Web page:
ECM vs. Content Services
Understanding the differences between enterprise content management and content services, and deciding which is best for your organization
Your organization is drowning in content, whether you realize it or not.
Invoices. Reports. Emails. Scanned forms. From hospital networks managing patient information, insurance companies handling claims to mortgage lenders reviewing loan applications, organizations sink or survive based on their ability to manage content.
Effective control of and access to content informs business decisions, impacts customer experience and ultimately determines an organization’s continued success.
The history of ECM
A long time ago (think 30+ years), organizations realized the need to harness all this content and securely deliver it to the people, systems and processes that rely on it. Looking back, those organizations could be considered leaders of the burgeoning digital transformation initiative (an initiative that didn’t have a name yet, of course).
In those early days, such solutions were categorized as document imaging software. As technology evolved to include search and retrieval capabilities, the term became document management software.
Then, solutions grew even more complex, accounting for the full lifecycle of content across the enterprise and incorporating workflow tools to route content to the right people at the right time. Thus, document management became enterprise content management (ECM).
ECM ruled the marketplace for quite a while. But like any technology, it too evolved. The business world of the 2000s was hugely different from the world we now occupy in the 2020s. As a result, our expectations of content management, and the strategies and tools we use to manage information, have evolved into its most recent iteration, content services.
How ECM became content services
In late 2016, IT research and advisory firm Gartner announced it was retiring the term enterprise content management in favor of content services.
“The Content Services approach overrules the notion of consolidation for its own sake,” Gartner’s analysts reasoned. “It’s strategic, rather than technology oriented and provides an evolved way of thinking about how to solve content related problems. It blends the reality of what is happening now in the digital enterprise and the emerging technology of the near future.”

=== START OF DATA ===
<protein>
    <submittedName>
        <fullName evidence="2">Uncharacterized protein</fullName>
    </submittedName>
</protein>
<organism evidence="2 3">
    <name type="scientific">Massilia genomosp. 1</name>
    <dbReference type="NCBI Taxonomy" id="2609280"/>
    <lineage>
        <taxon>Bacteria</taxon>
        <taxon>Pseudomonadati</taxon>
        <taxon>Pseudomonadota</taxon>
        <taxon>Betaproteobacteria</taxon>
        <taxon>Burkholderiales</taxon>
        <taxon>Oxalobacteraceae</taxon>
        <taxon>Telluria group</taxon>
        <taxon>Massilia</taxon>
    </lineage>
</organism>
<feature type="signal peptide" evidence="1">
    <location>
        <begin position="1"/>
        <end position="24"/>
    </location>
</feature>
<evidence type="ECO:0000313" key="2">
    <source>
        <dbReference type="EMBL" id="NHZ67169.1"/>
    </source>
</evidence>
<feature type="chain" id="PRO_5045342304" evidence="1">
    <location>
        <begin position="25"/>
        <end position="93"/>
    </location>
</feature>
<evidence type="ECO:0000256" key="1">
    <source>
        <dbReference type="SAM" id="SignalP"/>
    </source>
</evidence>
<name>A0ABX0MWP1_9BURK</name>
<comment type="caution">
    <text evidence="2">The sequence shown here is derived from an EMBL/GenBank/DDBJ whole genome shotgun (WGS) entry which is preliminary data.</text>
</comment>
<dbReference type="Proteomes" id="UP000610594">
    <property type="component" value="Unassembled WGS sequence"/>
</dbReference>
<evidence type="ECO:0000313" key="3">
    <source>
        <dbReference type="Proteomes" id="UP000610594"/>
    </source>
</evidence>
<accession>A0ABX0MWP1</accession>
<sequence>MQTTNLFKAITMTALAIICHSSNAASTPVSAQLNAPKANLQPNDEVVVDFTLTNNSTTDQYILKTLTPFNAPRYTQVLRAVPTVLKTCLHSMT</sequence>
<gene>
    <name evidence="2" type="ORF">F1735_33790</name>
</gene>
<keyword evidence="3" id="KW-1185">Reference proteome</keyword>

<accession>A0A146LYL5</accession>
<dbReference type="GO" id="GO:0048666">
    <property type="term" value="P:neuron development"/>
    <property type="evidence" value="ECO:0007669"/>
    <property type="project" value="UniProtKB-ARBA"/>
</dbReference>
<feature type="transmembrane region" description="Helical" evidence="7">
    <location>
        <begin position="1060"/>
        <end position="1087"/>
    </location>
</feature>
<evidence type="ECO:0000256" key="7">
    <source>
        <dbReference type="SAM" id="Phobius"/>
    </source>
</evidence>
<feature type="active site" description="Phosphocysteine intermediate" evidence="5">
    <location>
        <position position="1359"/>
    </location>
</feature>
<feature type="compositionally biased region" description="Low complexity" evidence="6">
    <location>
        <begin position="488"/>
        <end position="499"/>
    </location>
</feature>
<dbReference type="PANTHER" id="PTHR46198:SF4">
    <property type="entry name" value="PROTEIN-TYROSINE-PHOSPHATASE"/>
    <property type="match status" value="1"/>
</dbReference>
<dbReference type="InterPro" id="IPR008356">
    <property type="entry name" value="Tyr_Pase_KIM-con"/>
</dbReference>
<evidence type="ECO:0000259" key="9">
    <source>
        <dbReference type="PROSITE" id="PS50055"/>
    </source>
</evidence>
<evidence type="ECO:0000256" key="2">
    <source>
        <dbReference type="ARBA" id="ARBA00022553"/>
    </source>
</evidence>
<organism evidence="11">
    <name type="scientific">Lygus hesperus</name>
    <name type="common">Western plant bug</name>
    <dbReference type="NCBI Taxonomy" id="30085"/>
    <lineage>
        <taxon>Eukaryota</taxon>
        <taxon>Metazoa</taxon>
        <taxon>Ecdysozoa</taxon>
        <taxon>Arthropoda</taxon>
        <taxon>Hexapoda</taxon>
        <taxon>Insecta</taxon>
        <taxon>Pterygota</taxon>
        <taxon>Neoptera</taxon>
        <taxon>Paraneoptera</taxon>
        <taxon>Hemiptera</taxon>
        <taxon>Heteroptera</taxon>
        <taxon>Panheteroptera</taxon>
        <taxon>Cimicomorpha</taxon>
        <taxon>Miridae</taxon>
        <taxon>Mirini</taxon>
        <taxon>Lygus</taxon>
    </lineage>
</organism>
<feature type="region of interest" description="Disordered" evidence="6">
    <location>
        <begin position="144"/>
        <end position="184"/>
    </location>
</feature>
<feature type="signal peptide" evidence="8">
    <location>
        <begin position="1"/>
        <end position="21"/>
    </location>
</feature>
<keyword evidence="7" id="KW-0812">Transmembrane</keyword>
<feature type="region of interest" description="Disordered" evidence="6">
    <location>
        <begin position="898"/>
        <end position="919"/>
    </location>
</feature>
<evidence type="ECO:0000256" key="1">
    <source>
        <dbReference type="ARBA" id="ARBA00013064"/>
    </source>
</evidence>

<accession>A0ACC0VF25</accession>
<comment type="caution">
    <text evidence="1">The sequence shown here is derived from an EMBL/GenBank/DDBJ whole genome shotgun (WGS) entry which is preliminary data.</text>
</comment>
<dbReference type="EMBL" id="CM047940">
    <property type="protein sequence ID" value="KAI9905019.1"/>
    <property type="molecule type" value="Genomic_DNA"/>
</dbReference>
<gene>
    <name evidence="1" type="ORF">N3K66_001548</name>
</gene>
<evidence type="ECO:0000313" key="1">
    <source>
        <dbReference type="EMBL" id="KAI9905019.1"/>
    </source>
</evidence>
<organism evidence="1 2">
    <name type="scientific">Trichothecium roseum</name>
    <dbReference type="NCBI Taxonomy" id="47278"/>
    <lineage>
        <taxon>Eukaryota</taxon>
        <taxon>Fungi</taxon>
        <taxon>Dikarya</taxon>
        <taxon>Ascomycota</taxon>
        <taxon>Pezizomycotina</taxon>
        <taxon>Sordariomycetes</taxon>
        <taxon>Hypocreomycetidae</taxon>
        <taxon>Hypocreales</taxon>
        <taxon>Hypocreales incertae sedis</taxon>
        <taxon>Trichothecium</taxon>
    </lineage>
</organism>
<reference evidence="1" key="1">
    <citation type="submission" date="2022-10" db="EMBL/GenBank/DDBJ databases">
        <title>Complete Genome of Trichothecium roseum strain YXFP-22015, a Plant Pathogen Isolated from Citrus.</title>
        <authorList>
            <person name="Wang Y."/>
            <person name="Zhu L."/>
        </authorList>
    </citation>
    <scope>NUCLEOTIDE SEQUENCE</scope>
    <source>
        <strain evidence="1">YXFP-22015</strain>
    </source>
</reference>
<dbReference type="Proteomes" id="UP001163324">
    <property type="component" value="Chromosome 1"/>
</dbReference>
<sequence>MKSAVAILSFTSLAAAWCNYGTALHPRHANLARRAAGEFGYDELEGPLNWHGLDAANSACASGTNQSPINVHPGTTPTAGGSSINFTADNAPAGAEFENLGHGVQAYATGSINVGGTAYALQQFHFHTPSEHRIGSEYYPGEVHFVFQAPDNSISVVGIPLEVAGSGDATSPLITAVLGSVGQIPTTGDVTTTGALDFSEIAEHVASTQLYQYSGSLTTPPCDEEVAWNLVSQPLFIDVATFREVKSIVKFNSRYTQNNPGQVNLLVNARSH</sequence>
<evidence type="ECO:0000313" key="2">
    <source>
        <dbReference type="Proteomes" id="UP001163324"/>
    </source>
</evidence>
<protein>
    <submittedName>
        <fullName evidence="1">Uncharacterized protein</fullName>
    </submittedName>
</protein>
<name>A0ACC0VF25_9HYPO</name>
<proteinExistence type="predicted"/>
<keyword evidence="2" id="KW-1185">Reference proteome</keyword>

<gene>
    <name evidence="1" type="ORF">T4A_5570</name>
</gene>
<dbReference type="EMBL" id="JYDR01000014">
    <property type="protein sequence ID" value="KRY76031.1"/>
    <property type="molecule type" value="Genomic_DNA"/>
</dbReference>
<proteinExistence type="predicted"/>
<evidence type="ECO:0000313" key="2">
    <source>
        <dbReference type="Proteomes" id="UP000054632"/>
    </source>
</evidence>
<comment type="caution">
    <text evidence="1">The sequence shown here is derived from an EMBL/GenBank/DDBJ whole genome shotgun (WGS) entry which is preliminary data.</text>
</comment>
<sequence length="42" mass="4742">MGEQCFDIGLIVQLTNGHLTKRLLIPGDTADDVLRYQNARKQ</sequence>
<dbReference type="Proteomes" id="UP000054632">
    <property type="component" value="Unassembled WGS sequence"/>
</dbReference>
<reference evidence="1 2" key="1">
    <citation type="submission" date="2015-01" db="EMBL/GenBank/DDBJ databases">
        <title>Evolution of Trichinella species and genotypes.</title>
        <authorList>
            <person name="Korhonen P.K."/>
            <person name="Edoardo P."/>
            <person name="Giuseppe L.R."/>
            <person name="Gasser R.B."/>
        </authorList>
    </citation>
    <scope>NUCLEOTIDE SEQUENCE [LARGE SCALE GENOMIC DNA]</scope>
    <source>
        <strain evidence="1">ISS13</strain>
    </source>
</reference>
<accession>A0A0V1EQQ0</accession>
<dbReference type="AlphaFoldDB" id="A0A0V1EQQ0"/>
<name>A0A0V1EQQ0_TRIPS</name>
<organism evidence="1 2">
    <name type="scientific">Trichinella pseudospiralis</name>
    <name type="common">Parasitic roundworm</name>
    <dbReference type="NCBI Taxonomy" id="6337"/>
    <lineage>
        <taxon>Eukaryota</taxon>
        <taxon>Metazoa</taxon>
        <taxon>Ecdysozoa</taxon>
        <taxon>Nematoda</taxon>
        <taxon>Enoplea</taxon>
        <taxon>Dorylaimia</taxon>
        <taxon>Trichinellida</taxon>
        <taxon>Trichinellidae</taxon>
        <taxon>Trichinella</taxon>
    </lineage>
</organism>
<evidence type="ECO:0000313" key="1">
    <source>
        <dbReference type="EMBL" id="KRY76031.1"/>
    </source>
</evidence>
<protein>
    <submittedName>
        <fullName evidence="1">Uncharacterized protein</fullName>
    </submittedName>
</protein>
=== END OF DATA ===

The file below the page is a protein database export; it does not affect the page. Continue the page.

Gartner’s decision reflected a big change in the way organizations created, used and shared content, both internally and externally.
Where ECM had primarily been a means of transforming paper documents into electronic information and distributing that information to employees and staff, digital organizations began to demand more comprehensive content services.
They didn’t need monolithic document repositories; they needed platforms that could aggregate content across multiple repositories to connect disparate applications and minimize IT sprawl. They needed to provide business users with complete, centralized views of the information required to work most effectively — ideally within the applications those users already knew and used daily. And they needed ways to securely share content with stakeholders, customers and collaborators outside of company firewalls. They needed a content services platform (CSP).
What is the difference between ECM and CSP?
Here’s the key difference between an ECM and a CSP: ECM is an older, more cumbersome system of content storage, while a CSP is a newer, more agile method of content management.
When we talk about ECM and CSP, the conversation is often framed as “ECM vs. content services,” as if the two technologies are completely different, competing entities. But really, content services is an evolution of ECM that is better equipped to handle the needs and ongoing digital evolution of a growing modern enterprise. A modern CSP incorporates the capabilities of traditional ECM and builds upon them to better reflect the expectations of today’s users.
Content services evolved from ECM to better enable digital transformation and digital evolution. As the information landscape shifted, the enterprise content management capabilities of the past didn’t fully reflect the way users create, use, interact with and govern their information. They were also ill equipped to handle the exponential scale of information entering the enterprise.
Advantages of a CSP over an ECM system
If you already have an ECM system in place, you may wonder if it’s worth the time and money to upgrade to a solution that is, admittedly, an evolution of what you already have in place. The answer is 100%, without a doubt, yes.